Of the many ways to transform produce, glazing is among the most dramatic. Adding butter and herbs is a mere cosmetic makeover, while steaming is just a spa treatment. Glazing is a total face-lift.
And this is beauty that is more than skin deep. Many vegetables, such as carrots or asparagus, can be seared in a bit of fat and finished with a reduction of stock or liquor so that their taste intensifies from the inside out while the surface glistens alluringly. There is no other way to impart that much flavor while improving the appearance.
Roasting withers. Glazing plumps.
Basically glazing is a three-step process: brief sauteing followed by slightly longer simmering and a quick reduction to create the highlights. But it works magic on any vegetables, whether spring babies just coming into season or those like winter squash with some life in them yet. Vegetables not only keep their shape and integrity with this treatment (pureeing is the witness protection program by comparison) but they also emerge with fuller, richer flavor.
In classic French cooking, root vegetables such as turnips, carrots and onions are glazed to create a garnish for roasts and stews, a little eye candy alongside the stodgy meat. But the technique can be a snazzier way of dressing up any vegetables to create an attention-grabbing side dish for lighter entrees such as grilled fish and poultry. Artichokes, asparagus, leeks, mushrooms and fennel all take to glazing like starlets to collagen.
Glazing sometimes involves sugar or honey or other sweeteners, but you can generally get the deepest flavor just by relying on two essential ingredients: fat and seriously good stock made from turkey, beef, chicken, duck or vegetables. The fat can be duck or bacon, butter or olive oil, even a nut oil, but it should always be something with great flavor. Consider it a foundation.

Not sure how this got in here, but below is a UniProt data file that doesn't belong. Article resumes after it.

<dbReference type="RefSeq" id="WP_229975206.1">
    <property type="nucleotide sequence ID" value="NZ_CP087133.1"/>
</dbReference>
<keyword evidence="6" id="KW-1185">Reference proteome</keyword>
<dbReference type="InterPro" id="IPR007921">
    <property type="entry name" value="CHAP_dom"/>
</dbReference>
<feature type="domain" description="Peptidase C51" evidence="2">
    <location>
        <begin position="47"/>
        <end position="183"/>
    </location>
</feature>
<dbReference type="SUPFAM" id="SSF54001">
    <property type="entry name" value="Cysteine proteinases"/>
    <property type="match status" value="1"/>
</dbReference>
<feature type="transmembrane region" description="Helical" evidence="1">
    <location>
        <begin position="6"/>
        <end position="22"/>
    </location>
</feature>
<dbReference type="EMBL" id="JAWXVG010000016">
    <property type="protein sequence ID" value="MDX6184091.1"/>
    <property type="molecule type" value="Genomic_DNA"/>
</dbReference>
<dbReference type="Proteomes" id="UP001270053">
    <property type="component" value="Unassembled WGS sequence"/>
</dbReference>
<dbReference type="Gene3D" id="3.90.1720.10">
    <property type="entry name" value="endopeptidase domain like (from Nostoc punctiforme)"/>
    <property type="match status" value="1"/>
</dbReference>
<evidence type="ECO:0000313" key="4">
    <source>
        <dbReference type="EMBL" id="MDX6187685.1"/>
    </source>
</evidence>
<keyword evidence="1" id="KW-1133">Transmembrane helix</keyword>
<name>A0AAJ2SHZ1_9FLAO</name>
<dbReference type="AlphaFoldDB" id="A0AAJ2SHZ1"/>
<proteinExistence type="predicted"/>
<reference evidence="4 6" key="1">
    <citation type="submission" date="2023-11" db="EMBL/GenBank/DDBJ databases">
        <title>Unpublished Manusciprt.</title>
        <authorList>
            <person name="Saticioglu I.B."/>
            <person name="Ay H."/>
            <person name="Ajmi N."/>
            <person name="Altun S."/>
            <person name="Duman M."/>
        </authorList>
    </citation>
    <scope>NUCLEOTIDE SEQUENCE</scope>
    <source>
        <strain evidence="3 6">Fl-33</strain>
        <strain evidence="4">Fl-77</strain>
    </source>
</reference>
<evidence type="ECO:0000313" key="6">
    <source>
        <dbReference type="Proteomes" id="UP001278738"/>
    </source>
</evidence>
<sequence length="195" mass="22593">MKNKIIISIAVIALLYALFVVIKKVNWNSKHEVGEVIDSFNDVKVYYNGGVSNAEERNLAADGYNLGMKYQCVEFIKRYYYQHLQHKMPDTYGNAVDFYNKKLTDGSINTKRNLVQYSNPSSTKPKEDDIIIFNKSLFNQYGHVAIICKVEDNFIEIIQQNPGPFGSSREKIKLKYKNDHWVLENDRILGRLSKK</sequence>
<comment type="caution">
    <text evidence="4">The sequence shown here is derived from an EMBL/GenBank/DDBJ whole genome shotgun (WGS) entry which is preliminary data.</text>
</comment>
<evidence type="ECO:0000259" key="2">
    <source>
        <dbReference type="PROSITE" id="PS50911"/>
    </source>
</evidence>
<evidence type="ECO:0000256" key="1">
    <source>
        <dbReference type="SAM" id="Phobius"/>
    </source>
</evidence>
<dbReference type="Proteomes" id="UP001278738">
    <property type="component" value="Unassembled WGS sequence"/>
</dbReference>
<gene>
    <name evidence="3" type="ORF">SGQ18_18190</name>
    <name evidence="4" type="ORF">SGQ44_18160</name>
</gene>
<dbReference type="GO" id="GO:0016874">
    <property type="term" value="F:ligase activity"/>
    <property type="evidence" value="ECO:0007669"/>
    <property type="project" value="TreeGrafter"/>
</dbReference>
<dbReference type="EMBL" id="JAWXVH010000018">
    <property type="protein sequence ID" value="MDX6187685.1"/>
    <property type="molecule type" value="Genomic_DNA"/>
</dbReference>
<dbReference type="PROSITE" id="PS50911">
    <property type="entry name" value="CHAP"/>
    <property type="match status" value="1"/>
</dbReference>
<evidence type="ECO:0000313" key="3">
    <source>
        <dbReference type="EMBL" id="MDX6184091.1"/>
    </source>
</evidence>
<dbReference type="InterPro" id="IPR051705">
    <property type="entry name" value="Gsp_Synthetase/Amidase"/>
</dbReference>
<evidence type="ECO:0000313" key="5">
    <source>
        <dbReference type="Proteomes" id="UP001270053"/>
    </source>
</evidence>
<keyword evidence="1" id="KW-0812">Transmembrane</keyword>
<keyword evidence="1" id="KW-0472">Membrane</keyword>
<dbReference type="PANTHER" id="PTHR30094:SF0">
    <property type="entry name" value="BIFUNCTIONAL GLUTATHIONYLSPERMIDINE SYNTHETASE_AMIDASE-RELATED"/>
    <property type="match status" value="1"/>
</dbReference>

The stock should be full and rich too, because it will build on the flavor of the fat. And of course the best is homemade, well worth learning to make. (You can glaze with booze, particularly syrupy Cognacs and full-bodied wines, but vegetables seem to be fine teetotalers.)
Glazing produces such dramatic results that only salt and pepper are really needed for seasoning. You can reach for herbs or spices and aromatics, such as garlic or shallots, but those are often like gilding the lily. The layering of flavor of fat and stock is most important.
The technique is much like braising, except you generally use more liquid and cook away almost all of it so the vegetables are left glistening rather than drowning. The vegetables need to be cooked lid-on until they are tender, then uncovered to reduce the stock. That enclosed environment is like a steam bath for the toughest specimen.
Baby artichokes are a natural for glazing now, with bacon for the fat; just trim them well and cut them into quarters for even cooking. The same recipe would work wonders with asparagus or leeks or any infant squash, such as zucchini and pattypans, whole or halved.
You can also mix and match vegetables. Pearl onions and baby carrots are a classically French combination, but when you add baby fennel, you get an entirely new look, especially when you start the glaze with duck fat and end it with a little hot Aleppo or chipotle pepper for extra kick.
Glazed vegetables should be served as soon as the stock has reduced. Even cold, though, they will have assertive flavor. And still look fabulous.